Network Rail is using thermal imaging systems from Thales to help protect staff against COVID-19 at over 108 sites.
A key indicator of COVID-19 is an elevated temperature, so by monitoring the body temperatures of staff to within a specific range on entry to site, the cameras are able to help detect and prevent the potential spread of the virus within Network Rail’s workforce.
The thermal detection solution combines a highly sensitive thermal imaging camera with calibration and monitoring equipment to ensure that raised temperatures in staff are detected. The technology gives an indication of an individual’s body temperature to within +/- 0.3°C, so that staff at critical sites can identify anyone potentially carrying the COVID-19 virus.
“[If] The system detects an individual with a high temperature, 37.8°C or higher, an audio and visual alarm are triggered,” said David Taylor, Network Rail Account Manager, Thales. “The individual is then instructed to wait in a cool, safe place for 15 minutes after which they then retest. If their temperature is above the threshold then the individual is asked to go home and follow the current government guidance.”
The cameras, which work in a range of light conditions and in real-time, are capable of measuring the temperature of up to 30 people simultaneously.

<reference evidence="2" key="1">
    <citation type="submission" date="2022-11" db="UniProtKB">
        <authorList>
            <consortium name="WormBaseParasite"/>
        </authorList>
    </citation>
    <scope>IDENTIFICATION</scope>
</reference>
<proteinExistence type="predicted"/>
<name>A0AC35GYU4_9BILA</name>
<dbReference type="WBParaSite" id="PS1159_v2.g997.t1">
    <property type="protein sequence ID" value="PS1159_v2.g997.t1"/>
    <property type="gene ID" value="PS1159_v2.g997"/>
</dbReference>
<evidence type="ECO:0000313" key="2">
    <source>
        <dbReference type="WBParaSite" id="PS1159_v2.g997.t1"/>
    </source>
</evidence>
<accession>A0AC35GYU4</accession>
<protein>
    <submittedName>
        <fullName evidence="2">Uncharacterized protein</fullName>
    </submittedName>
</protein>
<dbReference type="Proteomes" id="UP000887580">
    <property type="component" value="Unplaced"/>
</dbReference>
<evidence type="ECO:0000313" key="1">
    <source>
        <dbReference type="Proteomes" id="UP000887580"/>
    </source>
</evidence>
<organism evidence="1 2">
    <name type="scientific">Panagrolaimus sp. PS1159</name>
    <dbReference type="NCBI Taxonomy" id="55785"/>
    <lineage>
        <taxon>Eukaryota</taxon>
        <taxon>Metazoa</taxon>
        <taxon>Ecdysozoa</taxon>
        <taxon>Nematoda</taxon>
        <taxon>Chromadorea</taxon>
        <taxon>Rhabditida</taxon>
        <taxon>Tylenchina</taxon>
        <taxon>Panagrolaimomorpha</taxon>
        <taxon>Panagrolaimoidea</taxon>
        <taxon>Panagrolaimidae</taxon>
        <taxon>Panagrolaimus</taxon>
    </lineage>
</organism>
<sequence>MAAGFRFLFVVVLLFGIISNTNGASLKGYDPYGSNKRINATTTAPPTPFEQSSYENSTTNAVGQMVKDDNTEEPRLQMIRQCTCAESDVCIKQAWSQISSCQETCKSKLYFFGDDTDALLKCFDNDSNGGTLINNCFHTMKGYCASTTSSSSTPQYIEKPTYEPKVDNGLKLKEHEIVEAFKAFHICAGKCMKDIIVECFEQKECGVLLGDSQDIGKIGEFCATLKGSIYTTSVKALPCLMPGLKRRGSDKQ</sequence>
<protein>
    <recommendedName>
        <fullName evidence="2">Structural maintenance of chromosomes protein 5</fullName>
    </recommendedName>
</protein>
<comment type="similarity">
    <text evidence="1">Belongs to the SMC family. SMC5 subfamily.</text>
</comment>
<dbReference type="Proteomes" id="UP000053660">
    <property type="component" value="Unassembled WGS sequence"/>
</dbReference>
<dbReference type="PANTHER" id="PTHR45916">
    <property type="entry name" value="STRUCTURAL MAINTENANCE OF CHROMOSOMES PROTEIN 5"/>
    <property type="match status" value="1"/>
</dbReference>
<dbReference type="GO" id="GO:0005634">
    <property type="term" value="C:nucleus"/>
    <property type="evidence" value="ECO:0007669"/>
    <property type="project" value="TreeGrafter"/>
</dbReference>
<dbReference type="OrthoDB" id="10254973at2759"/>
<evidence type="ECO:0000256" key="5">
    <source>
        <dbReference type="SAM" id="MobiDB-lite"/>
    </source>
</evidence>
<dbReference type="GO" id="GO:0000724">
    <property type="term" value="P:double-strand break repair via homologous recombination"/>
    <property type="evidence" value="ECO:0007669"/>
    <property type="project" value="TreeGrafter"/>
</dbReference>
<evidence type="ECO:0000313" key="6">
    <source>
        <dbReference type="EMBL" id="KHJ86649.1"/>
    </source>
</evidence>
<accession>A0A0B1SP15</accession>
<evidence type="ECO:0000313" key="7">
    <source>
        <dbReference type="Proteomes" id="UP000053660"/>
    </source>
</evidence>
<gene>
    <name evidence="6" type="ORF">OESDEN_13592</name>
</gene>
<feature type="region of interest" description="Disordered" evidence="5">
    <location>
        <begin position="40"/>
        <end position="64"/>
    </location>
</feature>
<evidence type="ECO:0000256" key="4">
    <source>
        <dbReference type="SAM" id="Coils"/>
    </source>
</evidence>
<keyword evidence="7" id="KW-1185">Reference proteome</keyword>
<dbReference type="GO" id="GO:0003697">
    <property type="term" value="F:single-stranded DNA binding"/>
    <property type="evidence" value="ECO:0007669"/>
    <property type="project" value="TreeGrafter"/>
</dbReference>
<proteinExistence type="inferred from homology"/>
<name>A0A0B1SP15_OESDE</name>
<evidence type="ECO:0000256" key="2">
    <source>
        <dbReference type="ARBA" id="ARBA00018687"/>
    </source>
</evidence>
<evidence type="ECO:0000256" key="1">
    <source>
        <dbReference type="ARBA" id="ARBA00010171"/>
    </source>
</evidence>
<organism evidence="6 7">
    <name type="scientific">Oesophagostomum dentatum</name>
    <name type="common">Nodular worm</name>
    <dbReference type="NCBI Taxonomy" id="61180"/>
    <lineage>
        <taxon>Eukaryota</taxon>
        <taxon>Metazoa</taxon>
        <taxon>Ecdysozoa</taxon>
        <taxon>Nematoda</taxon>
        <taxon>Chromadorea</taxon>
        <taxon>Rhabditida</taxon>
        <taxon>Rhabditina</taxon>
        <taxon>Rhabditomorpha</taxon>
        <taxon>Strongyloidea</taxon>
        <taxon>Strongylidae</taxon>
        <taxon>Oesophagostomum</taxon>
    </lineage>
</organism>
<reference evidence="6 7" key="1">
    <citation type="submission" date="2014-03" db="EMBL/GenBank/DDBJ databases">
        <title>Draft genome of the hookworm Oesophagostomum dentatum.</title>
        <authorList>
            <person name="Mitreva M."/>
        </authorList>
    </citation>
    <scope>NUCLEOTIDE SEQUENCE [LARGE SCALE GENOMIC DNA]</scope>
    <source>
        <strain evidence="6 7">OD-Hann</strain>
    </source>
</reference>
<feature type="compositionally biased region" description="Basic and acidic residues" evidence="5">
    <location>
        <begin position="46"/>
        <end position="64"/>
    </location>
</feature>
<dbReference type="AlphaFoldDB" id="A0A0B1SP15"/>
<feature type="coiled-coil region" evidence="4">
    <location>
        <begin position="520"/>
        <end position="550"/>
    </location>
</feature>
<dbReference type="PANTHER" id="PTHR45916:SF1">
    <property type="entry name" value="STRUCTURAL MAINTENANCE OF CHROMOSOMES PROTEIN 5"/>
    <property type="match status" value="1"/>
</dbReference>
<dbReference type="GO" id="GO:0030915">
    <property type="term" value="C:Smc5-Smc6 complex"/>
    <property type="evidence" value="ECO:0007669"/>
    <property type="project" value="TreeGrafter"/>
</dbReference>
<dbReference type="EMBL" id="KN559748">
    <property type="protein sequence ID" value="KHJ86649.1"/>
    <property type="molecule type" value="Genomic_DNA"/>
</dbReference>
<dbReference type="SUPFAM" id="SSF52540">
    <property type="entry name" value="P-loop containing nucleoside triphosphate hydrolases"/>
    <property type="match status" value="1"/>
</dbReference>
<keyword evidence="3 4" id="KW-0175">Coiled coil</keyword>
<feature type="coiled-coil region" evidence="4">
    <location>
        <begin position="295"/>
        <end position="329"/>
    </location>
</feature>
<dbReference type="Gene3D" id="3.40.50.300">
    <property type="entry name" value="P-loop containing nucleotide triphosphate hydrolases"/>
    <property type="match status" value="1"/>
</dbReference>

According to Taylor, the camera works at ranges typically between two-to-five metres and that the temperature threshold is set upon the latest scientific advice. He added that system installation, configuration and familiarisation typically takes half a day, but can vary depending on where the thermal detection system is to be located and whether a temporary or permanent installation.
As part of its COVID-19 mitigation strategy, Network Rail has also piloted Mind the Gap, a social-distancing app developed by Hack Partners whose solution uses ultra-high frequency sounds and Bluetooth to calculate the distance between mobile phones. The app has no user-tracking in place so no sensitive data is collected, stored or shared.